No action in Syria

In the meantime, America is just a spectator as the carnage in Syria goes on and on. Washington has piously declared that in this crisis it will follow the will of the international community. Translated in simple language this means: “We shall do nothing worth mentioning”.

Afghanistan still a festering wound

In Afghanistan, the “good war” according to Obama during the 2008 campaign, some US troops get killed almost daily by the Afghans we are supposedly training so that they will become an able fighting force capable of defeating the ongoing Taliban insurgency. And other Afghan fighters just days ago attacked a US base, destroying 6 Harrier jets while damaging 2 more. (Total damage: at least $ 200 million). The environment has deteriorated so much that the US and other NATO allies just announced they will reduce the level of cooperation with the Afghan forces they are supposed to train.

And this is success?

It is remarkable how this rather undistinguished record may be portrayed as successful. In fairness, Obama certainly inherited a bad legacy. Too many years of misguided wars wanted by the Bush administration had tarnished US reputation and prestige. Still, this president who came along with a new agenda of humility, friendliness and engagement in foreign relations is ending his term with a diminished America unsuccessful in Afghanistan, incapable of preventing Iran from getting the bomb, no progress in the Palestinian-Israeli peace process, incapable of influencing economic policies in Europe, on an uncertain footing with China, and no record worth mentioning in Latin America or Africa.

And, to top it all off, this new benevolent and engaging America is now targeted by half the Muslim World on account of just one video produced by totally unknown film makers. One cheap anti-Muslim made in the USA video apparently has more power to influence negatively Arab and Muslim public opinion than the entire foreign policy apparatus of the US government. America’s best intentions and far reaching policy objectives destroyed by just one video clip? If this is a record of foreign policy success, I would be curious to see what would constitute failure.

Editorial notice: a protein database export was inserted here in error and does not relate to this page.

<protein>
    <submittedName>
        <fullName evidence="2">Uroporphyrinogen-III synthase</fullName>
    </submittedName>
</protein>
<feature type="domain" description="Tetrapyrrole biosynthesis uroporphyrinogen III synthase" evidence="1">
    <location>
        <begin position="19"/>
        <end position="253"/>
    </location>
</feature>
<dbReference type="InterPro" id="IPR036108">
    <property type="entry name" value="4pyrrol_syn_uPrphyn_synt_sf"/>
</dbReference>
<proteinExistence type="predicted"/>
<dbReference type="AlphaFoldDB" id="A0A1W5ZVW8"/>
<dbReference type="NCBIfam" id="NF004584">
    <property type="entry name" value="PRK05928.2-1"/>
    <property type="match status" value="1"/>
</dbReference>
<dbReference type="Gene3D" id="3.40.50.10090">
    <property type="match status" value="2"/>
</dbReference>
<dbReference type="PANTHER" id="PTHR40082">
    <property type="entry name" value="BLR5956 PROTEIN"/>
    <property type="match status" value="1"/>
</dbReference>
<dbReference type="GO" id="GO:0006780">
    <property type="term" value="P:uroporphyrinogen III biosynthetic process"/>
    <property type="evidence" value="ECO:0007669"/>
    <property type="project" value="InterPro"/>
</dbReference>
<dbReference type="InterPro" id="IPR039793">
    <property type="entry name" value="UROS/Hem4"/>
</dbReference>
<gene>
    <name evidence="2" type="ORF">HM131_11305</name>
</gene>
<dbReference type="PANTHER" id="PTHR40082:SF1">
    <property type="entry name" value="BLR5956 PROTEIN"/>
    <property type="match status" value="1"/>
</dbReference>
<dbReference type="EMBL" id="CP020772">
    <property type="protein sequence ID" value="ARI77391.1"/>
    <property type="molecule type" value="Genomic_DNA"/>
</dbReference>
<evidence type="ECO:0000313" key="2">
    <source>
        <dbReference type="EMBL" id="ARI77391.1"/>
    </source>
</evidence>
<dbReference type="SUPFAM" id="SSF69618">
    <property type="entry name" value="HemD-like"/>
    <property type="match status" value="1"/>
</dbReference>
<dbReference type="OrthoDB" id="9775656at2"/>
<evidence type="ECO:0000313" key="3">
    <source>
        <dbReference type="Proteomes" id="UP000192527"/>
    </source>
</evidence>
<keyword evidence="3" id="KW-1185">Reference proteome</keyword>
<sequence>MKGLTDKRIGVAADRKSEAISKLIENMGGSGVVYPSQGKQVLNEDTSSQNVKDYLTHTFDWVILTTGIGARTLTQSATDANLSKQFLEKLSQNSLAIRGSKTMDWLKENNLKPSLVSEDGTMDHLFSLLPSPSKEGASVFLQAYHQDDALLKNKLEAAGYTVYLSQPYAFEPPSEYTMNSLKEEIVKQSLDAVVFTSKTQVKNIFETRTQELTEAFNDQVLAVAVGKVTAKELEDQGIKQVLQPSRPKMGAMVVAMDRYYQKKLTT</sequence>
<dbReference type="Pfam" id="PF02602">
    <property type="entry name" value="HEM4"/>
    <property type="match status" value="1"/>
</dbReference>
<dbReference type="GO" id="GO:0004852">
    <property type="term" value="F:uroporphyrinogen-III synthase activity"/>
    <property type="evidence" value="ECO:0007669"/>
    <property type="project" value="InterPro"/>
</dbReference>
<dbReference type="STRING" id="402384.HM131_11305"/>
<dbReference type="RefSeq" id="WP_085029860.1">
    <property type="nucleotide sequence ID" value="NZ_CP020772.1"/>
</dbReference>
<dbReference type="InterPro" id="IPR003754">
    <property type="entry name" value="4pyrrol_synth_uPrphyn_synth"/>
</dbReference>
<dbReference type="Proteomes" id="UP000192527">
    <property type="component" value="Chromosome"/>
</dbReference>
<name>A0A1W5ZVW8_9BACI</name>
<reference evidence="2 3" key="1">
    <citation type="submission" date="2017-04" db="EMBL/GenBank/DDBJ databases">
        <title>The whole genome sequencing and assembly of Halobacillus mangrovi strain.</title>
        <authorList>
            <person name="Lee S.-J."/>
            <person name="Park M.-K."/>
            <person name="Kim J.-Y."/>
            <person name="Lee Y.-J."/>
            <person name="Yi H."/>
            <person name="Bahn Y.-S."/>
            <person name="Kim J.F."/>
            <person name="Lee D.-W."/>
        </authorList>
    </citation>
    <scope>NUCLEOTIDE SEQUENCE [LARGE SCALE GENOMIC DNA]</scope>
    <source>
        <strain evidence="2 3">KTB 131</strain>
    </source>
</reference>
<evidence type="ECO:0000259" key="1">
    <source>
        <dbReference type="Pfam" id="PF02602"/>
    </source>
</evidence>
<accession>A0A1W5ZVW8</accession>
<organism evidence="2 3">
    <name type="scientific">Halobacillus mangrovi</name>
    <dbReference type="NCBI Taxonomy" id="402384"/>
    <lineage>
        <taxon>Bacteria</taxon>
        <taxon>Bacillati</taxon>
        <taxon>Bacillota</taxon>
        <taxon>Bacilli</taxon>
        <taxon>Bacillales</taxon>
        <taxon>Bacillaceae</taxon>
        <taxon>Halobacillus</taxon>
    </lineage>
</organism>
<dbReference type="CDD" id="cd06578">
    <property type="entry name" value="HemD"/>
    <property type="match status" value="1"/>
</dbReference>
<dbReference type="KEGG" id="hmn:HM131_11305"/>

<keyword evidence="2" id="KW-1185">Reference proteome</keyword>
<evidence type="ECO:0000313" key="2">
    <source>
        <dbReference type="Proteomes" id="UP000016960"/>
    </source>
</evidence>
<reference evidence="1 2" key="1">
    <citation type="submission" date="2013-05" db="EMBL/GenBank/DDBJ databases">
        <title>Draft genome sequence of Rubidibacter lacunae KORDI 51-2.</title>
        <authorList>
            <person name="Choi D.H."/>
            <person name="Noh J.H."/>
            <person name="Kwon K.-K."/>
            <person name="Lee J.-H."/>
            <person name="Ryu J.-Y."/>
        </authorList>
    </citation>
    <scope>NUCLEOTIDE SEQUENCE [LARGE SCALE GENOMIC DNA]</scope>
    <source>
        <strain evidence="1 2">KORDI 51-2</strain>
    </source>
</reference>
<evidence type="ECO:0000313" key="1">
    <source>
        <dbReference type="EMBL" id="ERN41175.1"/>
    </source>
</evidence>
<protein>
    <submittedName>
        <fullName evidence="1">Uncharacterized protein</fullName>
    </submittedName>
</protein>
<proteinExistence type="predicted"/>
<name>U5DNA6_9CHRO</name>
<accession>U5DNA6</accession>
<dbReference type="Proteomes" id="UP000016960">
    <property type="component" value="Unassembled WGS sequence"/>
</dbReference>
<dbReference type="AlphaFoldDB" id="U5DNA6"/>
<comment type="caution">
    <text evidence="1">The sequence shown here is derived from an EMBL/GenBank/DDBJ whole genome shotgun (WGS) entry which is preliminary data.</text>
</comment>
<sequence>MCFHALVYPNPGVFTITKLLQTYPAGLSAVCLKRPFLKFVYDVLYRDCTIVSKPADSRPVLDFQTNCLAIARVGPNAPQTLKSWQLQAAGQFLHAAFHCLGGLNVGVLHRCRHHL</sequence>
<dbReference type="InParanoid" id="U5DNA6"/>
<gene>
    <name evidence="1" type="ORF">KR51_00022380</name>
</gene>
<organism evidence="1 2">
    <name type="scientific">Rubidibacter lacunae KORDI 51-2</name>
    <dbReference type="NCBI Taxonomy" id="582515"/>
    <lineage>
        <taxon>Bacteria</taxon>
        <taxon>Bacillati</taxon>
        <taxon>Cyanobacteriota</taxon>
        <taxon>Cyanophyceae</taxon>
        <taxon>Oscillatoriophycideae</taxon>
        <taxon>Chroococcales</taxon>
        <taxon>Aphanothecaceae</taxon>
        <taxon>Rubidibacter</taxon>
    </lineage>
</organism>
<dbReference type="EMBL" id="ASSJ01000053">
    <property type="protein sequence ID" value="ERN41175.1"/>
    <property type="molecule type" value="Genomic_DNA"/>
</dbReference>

The White House Stated That All The Attacks Against American Embassies Are Due To An Obscure Anti-Islam Video Produced In The US – So, The American Government Tells The World That Its Entire Foreign Policy Apparatus Has Less Influence With Arab Countries Than A Single Video – End Of America As Super Power

[the-subtitle ]

By Paolo von Schirach

September 15, 2012

WASHINGTON – Regarding the repeated violent attacks against US Embassies in several Arab countries, the official US Government position, according to Jay Carney, White House Press Secretary, is that this whole mess is the result of the circulation on the Internet of a short US made video clip considered to be anti-Islam blasphemy by pious Muslims around the world. As this is outside government control, nothing we can do about it, is the implicit message. Nothing much that Washington can do to counter any of this. End of story.

Anti-American rage caused entirely by a video clip?

Really, that’s it? Let me get this straight. On one side we have the United States Government, the world superpower, with its global influence, foreign aid packages, political, military, direct investment and trade engagements with the Arab World aimed at creating strong relations based on trust, economic growth and what not, and on the other side we have an obscure offensive film.